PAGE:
Land and Freedom: Rural Society, Popular Protest, and Party Politics in Antebellum New York

By Reeve Huston | Go to book overview

INTRODUCTION

When he arrived in Sand Lake, a village in the foothills of the Tagkhanic mountains just east of Albany, Governor William Bouck was dismayed to find a crowd waiting for him. Brightly colored banners and transparencies filled the village square with strange icons, pictures of Indians, and mottoes like “Down with the Rent!” and “The Land is Mine, Sayeth the Lord. ” As the governor arrived, some of the celebrants began firing a six-pound cannon; between one and two thousand people greeted him, “in various ways demonstrat[ing] their high respect for their chief magistrate. ” Most distressing of all, at the edge of the crowd stood a hundred men dressed in pantaloons, calico gowns, and painted muslin masks. “Parti-colored patches, furs, etc. ” decorated their robes, and brass rings and strings of beads hung from their false ears and noses. The men carried “swords, knives, bits of scythes, … threatening looking cheese knives, … clubs … muskets, … [and] pistols. ” 1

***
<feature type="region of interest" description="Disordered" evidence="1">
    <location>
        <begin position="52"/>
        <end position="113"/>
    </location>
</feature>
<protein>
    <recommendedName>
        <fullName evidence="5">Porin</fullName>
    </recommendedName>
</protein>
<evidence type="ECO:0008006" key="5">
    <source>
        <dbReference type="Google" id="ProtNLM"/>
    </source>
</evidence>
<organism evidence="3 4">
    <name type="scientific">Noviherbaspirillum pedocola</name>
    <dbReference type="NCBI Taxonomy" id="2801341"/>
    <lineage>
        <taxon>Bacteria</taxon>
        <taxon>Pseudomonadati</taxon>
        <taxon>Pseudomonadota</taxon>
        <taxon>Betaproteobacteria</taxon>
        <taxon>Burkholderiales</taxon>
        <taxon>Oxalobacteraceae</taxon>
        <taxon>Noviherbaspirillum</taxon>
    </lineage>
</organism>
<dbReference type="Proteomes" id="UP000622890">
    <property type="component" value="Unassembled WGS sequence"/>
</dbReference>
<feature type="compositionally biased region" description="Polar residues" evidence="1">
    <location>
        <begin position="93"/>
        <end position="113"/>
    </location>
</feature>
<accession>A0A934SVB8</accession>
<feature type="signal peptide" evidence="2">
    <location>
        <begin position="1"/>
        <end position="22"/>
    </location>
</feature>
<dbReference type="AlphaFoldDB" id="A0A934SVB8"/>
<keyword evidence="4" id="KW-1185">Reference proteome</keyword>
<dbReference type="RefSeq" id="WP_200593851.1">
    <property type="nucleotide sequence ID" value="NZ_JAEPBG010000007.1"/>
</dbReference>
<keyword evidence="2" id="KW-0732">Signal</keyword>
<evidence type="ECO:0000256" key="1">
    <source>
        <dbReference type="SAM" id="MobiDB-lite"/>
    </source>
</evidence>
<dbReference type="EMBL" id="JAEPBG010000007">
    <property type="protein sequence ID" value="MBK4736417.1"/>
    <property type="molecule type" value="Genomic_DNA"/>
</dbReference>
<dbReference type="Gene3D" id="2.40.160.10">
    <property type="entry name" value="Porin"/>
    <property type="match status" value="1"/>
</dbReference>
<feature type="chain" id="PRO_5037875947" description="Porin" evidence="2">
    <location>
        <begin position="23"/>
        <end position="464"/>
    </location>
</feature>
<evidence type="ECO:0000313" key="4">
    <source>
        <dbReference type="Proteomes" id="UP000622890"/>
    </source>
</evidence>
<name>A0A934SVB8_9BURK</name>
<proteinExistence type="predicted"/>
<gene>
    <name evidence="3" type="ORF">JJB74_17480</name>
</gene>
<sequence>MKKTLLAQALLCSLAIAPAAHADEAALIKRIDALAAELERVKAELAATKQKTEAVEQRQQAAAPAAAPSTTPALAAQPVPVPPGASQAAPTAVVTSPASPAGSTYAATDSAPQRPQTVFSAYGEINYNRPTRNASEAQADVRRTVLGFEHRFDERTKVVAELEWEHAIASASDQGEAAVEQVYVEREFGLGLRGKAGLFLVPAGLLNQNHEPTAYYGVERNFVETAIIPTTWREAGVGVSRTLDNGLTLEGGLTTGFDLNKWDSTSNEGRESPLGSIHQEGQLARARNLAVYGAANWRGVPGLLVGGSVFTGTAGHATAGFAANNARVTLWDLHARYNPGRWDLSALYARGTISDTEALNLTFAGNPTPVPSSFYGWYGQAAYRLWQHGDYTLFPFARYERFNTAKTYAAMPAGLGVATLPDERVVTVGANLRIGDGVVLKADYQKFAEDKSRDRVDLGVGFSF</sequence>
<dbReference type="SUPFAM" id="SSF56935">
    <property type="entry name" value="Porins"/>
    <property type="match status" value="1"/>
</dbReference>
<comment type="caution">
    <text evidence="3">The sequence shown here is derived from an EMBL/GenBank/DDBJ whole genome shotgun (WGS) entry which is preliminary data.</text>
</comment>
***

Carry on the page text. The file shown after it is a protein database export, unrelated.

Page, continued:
The governor had expected his visit to be secret; the crowd's presence meant that news of his trip would get back to Albany, exposing him to political attacks for abetting lawless agrarians. The people who greeted him were anti-renters, tenants dedicated to destroying New York's leasehold estates and distributing the land to those who farmed it. More than a score of estates existed in New York, covering two million acres in the Hudson Valley and the surrounding hills, the Catskill piedmont, and the Mohawk and Susquehanna Valleys. Some 260,000 tenants—about a twelfth of New York's population— farmed on long-term leases in exchange for cash rents or payments in produce and labor. In 1839, tenants on the 750,000-acre manor of Rensselaerwyck began organizing to resist their landlords' demands. Sand Lake was on Rensselaerwyck; when the governor arrived there in August 1844, the movement was rapidly spreading to other estates. Within a year, it would claim between 25,000 and 60,000 supporters in 11 counties. Everywhere they organized, anti-renters initiated a rent boycott, began lobbying the legislature, and sought ways to challenge their landlords' titles in

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